Saturday, December 25, 2010

My PACES Experience (2)

Ya, as promised, this post is about case presentation in PACES exam, in my humble opinion. There are more than plenty of resources on approaching this exam, hence I won't really elaborate too much. I'd just like to share a "format" that I think is "safe" and can be used even when you're in a panic state (Well, at least it works for me).

Let's just take an abdomen station as an example, and renal transplant case is one of the common ones. Upon completing your examination, you turned to the examiner,

1. General physical findings

"Mr Smith (always use patient's name instead of "this gentleman") is comfortable at rest. He has sallow complexion, conjunctival pallor and I noticed that he has finger prick marks and half-and-half nails, with an arteriovenous fistula at his left arm with no recent needling marks. I also noticed that he has gingival hyperplasia as well as fine tremor of his hands."

2. Main System

"...Moving on to his abdomen, there is a scar at right iliac fossa, with a firm mass beneath which is non-tender and dull on percussion. There rest of the abdomen is soft, and there is no hepato or splenomegaly. The kidneys are not ballotable. There is no ascites, and he has no sacral or pedal edema. "

3. Summary (The most important part - score at this point!)

Always go by - Diagnosis -> Etiology -> Function -> Complication (from disease & Rx)

"In summary, Mr.Smith has a transplanted kidney, which is functioning well, for his underlying end-stage renal failure, which most likely was due to diabetic nephropathy. He has features suggesting that he is on immunosuppressive treatment, most likely a calcineurin-inhibitor. He has no signs suggestive of fluid overload or uremic encephalopathy. There is no lymphadenopathy or any suspicious skin lesion."

Easy? Let me break down the important tips for you:

First of all, spot that this is a renal failure patient (The fistula is obviously the tell-tale sign), then switch on your brain engine and the visual survey, looking for:

1. Other signs of renal failure - as mentioned in textbooks, PLUS the evidence of previous dialysis (neck scar of catheter insertion, abdominal scar for peritoneal dialysis, failed fistula at other sites etc);

2. Possible etiology of the renal failure, e.g
- Finger prick mark - diabetes mellitus. If young patient, suspect Type 1 DM and look also for scar of pancreas transplant (usually done together with renal transplant);

- Nephrectomy scar - trauma, hemorrhage from angiomyolipoma, polycystic kidney, obstructive uropathy etc;

- "Gaunt facies" - lipodystrophy due to underlying Mesangiocapillary glomerulonephritis (Easily missed!);

- Autoimmune features - SLE malar rash, scleroderma, or even just skin vitiligo - could be associated with Type 1 DM - think broadly! ;)


3. Graft function status

Clinically by looking (carefully) at recent needling marks, graft tenderness, and signs of fluid overload/ uremic encephalopathy.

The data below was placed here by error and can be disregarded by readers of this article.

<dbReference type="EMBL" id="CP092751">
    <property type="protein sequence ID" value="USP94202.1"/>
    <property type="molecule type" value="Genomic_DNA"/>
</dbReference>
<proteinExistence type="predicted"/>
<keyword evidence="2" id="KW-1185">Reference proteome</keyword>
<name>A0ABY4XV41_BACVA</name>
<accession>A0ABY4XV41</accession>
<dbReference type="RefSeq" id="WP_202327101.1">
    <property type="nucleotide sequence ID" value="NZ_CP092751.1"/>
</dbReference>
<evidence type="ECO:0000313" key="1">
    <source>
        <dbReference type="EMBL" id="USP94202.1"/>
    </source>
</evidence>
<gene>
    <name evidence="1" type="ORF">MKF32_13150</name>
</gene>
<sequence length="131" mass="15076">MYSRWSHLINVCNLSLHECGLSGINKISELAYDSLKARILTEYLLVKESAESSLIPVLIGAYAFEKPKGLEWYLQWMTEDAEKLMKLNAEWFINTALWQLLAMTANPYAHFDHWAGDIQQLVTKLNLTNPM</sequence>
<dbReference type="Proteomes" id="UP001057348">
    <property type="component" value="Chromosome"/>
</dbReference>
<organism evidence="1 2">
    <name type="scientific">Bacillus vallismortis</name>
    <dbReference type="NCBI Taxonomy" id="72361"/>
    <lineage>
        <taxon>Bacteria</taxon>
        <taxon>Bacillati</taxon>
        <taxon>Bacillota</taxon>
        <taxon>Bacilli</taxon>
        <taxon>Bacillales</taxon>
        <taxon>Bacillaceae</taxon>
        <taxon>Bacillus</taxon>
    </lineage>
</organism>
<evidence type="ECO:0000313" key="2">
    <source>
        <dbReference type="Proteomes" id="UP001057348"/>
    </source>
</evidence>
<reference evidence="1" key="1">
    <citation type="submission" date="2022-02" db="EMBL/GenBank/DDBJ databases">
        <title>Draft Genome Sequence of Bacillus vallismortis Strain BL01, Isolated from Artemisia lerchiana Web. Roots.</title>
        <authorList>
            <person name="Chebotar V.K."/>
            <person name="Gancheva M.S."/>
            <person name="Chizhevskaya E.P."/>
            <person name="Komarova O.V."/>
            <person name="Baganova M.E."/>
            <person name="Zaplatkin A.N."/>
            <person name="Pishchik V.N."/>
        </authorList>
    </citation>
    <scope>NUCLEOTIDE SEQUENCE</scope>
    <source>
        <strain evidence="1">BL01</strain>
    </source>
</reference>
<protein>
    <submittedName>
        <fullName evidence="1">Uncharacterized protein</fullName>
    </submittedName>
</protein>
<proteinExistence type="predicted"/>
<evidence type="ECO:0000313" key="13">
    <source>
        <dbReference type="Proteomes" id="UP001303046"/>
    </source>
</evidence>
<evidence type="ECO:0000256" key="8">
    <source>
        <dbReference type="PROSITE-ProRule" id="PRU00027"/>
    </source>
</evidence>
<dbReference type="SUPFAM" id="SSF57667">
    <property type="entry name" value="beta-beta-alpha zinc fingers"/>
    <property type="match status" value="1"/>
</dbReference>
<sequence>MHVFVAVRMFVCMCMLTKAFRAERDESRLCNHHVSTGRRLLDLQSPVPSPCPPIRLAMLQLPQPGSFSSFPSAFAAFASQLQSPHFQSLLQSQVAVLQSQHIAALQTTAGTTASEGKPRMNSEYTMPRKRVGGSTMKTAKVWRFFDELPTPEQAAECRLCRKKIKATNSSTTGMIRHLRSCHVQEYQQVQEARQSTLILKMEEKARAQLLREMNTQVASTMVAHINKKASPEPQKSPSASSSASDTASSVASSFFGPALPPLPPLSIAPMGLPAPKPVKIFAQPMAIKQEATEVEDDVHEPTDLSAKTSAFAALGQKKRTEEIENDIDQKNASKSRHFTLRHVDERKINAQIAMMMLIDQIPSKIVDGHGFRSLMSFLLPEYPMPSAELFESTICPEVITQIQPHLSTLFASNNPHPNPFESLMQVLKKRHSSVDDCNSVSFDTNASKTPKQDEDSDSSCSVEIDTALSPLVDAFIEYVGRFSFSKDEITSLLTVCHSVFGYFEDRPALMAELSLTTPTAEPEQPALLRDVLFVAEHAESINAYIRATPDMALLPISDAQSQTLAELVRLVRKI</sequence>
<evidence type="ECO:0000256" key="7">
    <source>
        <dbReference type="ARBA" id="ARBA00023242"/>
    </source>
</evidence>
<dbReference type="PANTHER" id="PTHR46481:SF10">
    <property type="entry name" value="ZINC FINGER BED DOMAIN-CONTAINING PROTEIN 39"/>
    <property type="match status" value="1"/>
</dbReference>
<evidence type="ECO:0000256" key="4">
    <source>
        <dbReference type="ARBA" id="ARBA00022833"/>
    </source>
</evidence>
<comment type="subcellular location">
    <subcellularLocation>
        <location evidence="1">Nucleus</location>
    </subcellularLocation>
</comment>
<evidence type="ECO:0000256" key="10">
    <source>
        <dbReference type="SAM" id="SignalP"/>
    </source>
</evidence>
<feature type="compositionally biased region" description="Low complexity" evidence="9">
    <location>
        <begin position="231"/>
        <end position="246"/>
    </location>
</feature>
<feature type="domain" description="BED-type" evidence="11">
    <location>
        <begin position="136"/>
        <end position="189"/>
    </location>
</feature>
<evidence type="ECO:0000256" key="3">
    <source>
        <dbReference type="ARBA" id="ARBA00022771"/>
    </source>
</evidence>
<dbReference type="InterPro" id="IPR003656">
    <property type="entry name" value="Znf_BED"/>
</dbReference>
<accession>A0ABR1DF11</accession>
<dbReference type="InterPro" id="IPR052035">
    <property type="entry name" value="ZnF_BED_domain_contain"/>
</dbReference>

4. Side effects of Immunosuppressive treatment

Steroid: Cushingnoid features (long list)
Calcineurin inhibitor: Tremor, gum hypertrophy, hirsutism
And others (azathioprine, MMF, sirolimus etc)

5. Malignancy - Important!

Mentioning lymph node examination and skin lesion shows that you're aware of the risk of malignancy in post-transplant patient - most important ones being skin cancer (SCC/ BCC) and lymphoproliferative disease.

6. Lastly, mention about blood pressure. It shows that you're aware that cardiac death is the most important cause of deaths in post kidney-transplanted patients, which all cardiovascular risks need to be aggressively controlled. Besides, it could also be the etiology of his renal failure (Hypertensive nephropathy) or as a side effect of cyclosporin/ steroid.

So that's about it. Remember, it's a postgraduate exam so you need to look for "more things" so that you can make the impression. A holistic approach will be essential.

Good luck!

Related posts:
My PACES Experience (1)
PACES Case Sharing

4 comments:

Anonymous said...

Excellent learning points. Wonder how you prepared for it. Hope to see more tips! Thanks!

Zzzyun said...

very enlightening... it will take me many more years before thinking of taking the exam!!

how long did u take the exam after graduating?

Sonz said...

Been reading your blog for quite some time. Love your posts. Just a question, may i know why do u take both USMLE and MRCP?

Darren Lee said...

Anonymous: Thanks!

Zzzyun: Hmm..it's my 4th year after graduation..I took long time to prepare for it..as I said, it's my nightmare of the year..hehe

Sonz: Thanks for reading! For the exams, Hmm how should I say..I guess it's for more options? I was looking forward to get some exposure in overseas...

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